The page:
Still Serving, Still Trusted
TimesIndicator has served the area since the 1870's
The TimesIndicator has been the chief historian for the Fremont and Newaygo County area for more than a century, surviving fires, floods, wars and economic hardship along with the people of the county.
The TimesIndicator traces its lineage to the 1870's and the turn of the century, when at least three weekly newspapers were published in the town that was then called Fremont Center. A 1966 historical review in the TimesIndicator called it the oldest business in Fremont.
According to newspaper files, the first Fremont Indicator was run off on a hand press by Civil War veteran Walter S. Platt in 1876. In the early 1890's, Platt sold the Indicator to John W. Eagon, who was already publishing the Fremont News. R.C. Eisley purchased the Fremont News-Indicator shortly after the turn of the century.
In 1911, Don VanderWerp and O.G. Cederquist established the Fremont times, after purchasing a paper called the Fremont Review from Publisher Frank M. Ketchum. The partners took over the News-Indicator in November of that year and began publishing the Fremont Times-Indicator.
the newspaper has been published at the same address, 44 W. Main in downtown Fremont, since VanderWerp and Cederquist began publishing the Times there in 1911 and soon took over the News-Indicator.
In 1917, Cederquist sold his interest in the paper to VanderWerp, who published the paper until 1950. In 1943, the Newaygo County news was absorbed by the Times-Indicator, making Fremont a one-newspaper town.
Vidian L. Roe purchased the Fremont Times-Indicator from VanderWerp in 1950 and published the newspaper for 16 years, before he sold it to Robert and Phyllis Hostetler of Bay City in august of 1966.
The Hostetler family published the newspaper for 20 years, with Douglas Hostetler and his wife, Judy, taking over from his parents for the last five years, from 1981 through 1986.
The TimesIndicator became the county's only locally published newspaper in 1980, when it absorbed the Newaygo County Sun, a newspaper which had been formed by the merger of three other newspapers, the Newaygo Republican, the White Cloud Eagle and the Grant Independent.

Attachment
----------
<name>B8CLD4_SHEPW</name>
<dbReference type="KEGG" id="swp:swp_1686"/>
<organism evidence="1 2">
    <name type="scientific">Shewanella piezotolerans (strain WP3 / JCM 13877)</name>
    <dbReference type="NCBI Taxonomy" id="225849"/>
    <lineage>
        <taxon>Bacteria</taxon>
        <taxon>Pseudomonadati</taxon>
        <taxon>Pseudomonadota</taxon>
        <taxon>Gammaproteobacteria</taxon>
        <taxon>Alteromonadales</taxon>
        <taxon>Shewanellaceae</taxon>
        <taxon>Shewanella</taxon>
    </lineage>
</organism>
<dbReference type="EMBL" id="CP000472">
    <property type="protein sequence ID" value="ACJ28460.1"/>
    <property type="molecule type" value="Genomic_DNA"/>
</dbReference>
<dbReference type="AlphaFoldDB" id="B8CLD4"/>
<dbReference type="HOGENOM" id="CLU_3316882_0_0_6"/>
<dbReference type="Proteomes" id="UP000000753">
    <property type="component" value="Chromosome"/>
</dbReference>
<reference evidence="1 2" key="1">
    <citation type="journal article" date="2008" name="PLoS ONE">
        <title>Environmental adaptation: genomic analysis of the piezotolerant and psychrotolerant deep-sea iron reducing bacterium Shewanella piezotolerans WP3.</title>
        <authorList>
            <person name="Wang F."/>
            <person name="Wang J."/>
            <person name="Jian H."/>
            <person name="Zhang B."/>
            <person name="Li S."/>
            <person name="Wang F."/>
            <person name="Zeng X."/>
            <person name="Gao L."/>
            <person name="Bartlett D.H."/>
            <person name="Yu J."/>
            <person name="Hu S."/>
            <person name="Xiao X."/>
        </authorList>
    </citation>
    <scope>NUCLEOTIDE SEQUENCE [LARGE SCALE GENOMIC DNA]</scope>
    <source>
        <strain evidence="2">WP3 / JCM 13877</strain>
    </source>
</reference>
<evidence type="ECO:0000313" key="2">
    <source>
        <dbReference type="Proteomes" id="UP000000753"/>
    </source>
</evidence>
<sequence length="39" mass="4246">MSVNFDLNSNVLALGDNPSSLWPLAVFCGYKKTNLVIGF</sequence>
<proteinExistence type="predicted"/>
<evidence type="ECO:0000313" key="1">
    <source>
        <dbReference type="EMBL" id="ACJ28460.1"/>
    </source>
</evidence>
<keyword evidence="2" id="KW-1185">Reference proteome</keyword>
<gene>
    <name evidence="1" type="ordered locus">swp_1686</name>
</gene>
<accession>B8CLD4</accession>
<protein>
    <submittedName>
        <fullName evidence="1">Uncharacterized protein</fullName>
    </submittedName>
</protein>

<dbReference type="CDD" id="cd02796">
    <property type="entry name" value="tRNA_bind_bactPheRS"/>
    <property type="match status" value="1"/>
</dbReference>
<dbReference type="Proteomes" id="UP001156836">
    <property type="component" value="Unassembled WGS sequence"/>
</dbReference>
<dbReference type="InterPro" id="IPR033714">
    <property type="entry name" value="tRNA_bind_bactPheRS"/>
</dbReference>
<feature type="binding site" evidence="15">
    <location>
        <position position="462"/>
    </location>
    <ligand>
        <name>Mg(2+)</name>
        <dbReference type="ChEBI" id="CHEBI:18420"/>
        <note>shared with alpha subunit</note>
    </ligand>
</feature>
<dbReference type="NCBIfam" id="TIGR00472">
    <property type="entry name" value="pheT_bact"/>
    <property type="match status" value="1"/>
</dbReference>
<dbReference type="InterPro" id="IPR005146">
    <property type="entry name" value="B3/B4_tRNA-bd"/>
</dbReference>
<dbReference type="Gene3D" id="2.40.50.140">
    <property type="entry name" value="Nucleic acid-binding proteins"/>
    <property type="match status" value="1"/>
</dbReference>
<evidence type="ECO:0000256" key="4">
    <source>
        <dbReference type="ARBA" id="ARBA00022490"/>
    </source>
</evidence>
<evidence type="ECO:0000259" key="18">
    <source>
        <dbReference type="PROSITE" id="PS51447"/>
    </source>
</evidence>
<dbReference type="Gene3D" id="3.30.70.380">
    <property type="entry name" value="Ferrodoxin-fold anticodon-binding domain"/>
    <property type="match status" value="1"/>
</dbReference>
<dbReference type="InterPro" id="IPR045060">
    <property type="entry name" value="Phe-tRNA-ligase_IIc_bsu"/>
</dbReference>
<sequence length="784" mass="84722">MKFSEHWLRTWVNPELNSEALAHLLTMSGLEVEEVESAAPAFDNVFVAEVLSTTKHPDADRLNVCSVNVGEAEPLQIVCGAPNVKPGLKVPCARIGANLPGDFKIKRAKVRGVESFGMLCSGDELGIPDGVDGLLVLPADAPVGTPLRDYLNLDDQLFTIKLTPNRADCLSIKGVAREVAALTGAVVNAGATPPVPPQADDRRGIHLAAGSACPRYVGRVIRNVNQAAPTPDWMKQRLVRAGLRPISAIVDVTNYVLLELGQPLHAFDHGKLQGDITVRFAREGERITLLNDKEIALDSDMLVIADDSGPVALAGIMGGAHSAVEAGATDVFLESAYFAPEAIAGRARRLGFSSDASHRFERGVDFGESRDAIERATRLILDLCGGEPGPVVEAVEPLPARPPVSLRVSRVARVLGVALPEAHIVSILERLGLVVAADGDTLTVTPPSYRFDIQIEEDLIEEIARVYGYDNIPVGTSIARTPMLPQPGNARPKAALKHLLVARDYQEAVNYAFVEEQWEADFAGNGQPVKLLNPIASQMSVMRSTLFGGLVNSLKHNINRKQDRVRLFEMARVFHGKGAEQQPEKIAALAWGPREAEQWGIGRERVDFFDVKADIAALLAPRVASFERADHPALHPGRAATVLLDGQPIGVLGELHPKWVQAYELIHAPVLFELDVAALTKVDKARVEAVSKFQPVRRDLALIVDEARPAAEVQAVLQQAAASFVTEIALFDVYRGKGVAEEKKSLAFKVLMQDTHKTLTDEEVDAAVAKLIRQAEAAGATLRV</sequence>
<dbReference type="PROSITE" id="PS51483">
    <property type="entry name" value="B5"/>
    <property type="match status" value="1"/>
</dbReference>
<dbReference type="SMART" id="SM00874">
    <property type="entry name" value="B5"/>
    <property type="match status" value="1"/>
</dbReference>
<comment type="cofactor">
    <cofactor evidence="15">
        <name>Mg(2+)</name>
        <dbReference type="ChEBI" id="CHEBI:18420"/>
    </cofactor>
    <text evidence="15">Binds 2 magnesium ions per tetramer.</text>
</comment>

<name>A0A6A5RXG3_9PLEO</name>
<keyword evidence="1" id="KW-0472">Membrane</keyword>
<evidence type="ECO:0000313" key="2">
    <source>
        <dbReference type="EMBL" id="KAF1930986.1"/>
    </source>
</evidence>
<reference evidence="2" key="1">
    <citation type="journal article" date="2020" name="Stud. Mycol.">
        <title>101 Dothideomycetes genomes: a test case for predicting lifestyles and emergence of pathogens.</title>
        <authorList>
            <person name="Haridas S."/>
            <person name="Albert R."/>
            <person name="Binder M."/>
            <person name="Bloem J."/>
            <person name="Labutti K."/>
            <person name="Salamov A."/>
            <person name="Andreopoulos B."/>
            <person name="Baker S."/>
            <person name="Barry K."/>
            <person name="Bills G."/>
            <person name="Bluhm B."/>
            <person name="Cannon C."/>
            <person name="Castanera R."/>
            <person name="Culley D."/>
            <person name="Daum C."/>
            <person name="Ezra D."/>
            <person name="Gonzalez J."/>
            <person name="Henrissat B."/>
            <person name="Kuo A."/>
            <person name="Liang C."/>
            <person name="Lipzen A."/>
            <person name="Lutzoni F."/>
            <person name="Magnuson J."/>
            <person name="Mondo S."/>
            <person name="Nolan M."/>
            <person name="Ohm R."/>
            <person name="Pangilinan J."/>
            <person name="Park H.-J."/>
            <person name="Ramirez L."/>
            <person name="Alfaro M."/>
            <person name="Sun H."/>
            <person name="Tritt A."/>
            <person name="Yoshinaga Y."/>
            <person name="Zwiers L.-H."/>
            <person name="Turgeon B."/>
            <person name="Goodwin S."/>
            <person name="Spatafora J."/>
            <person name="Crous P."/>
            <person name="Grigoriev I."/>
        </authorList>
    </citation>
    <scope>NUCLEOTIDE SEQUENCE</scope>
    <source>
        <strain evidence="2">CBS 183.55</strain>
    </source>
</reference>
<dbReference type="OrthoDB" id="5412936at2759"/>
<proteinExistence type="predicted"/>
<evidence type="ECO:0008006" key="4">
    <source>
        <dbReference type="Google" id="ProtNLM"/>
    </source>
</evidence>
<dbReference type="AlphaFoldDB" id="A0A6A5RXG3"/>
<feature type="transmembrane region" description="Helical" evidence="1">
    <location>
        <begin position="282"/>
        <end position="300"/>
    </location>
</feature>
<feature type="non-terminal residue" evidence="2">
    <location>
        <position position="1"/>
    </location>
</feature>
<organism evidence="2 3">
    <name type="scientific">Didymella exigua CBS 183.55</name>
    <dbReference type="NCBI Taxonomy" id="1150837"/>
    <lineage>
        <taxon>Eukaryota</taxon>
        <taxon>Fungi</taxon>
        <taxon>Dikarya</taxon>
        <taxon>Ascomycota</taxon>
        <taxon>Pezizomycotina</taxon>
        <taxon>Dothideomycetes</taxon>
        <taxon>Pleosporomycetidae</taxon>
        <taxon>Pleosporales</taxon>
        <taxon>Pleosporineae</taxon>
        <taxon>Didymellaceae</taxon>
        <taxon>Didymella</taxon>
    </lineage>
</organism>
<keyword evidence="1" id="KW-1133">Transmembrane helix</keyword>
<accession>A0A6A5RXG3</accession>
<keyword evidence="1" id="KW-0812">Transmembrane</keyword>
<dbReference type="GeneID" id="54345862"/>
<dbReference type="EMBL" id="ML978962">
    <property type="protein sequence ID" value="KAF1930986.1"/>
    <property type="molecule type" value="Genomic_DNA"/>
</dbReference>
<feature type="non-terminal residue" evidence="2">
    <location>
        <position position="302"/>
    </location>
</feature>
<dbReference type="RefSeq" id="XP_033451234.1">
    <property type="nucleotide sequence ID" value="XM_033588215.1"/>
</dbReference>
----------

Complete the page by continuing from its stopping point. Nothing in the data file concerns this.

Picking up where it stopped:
Tony Komlanc, publisher of a weekly newspaper in Morrison, Illinois, purchased the Times-Indicator from Doug and Judy Hostetler in January of 1987. Richard Wheater, a Times-Indicator reporter for nearly four years, was appointed Editor and Publisher.
Research into nearly 12 decades of Times-Indicator files indicates that the newspaper has been published continuously, without missing a weekly issue, since at least 1878.
The record includes the June 27, 1957 issue of the newspaper, which was published on schedule despite a Sunday morning fire which gutted the Times-Indicator office. that week's issue was typeset and composed in White Cloud and printed in Reed City, thanks to the generous assistance of colleagues in the newspaper business.
More recently, in December of 1989, fire destroyed the video store adjacent to the Times-Indicator office. firefighters managed to confine the flames to the video store, but smoke damage drove the newspaper staff down the street to an unfinished store that later became home to the J.c. Penney Store and Wyse Office Supply. Volunteers helped carry computers down the street so that the Times-Indicator could be published on time. The newspaper operated out of its temporary quarters for nearly three months, until the complete remodeling job was finished at the office.
The TimesIndicator has covered the community's big stories and the smaller but no less important events, news items ranging from the 1986 floods to the 1947 blizzard, and from church socials to several generations of births, deaths, weddings and anniversaries. The news files include moonshiners arrested in 1934 and underground marijuana cultivators uncovered in 1998.
The newspaper has also played an important role in the economy of the Newaygo County area. Local merchants advertised a "Great Slaughter of Shoes" (50 cents buys any shoe in the house regardless of cost, 1906 at Rutherford's Reliable Grocery House), fine men's suits ($3.75 at R. VanderWerp, 1914), the screening of "You'll Like My Mother" (starring Patty Duke) at the Oz in 1972, and the debut of the economical '59 Rambler at Heyboer Motors.
The history of Fremont and the surrounding communities are captured in the thousands of pages of newspaper files that have been preserved in bound volumes. Those volumes resided in the basement of the Times-Indicator office until the 1989 fire, when they were evacuated and entrusted to the Newaygo County Society of History and Genealogy. These historical volumes have also been duplicated and preserved on microfilm, which is available for viewing at the Fremont public library.
A few examples of local newspaper history, including copies of the Times, the Indicator, the News-Indicator, the Newaygo County News, the White Cloud Eagle and the Grant Herald-Independent, are displayed in the front lobby of the TimesIndicator office at 44 W. Main in downtown Fremont.
Moving into the new century, the TimesIndicator is bigger and more widely read than ever. A growing number of readers continue to trust Newaygo County's Newspaper for reliable, accurate and interesting news and features, delivered every week with the same dedication and commitment that readers learned to trust in the 1800's.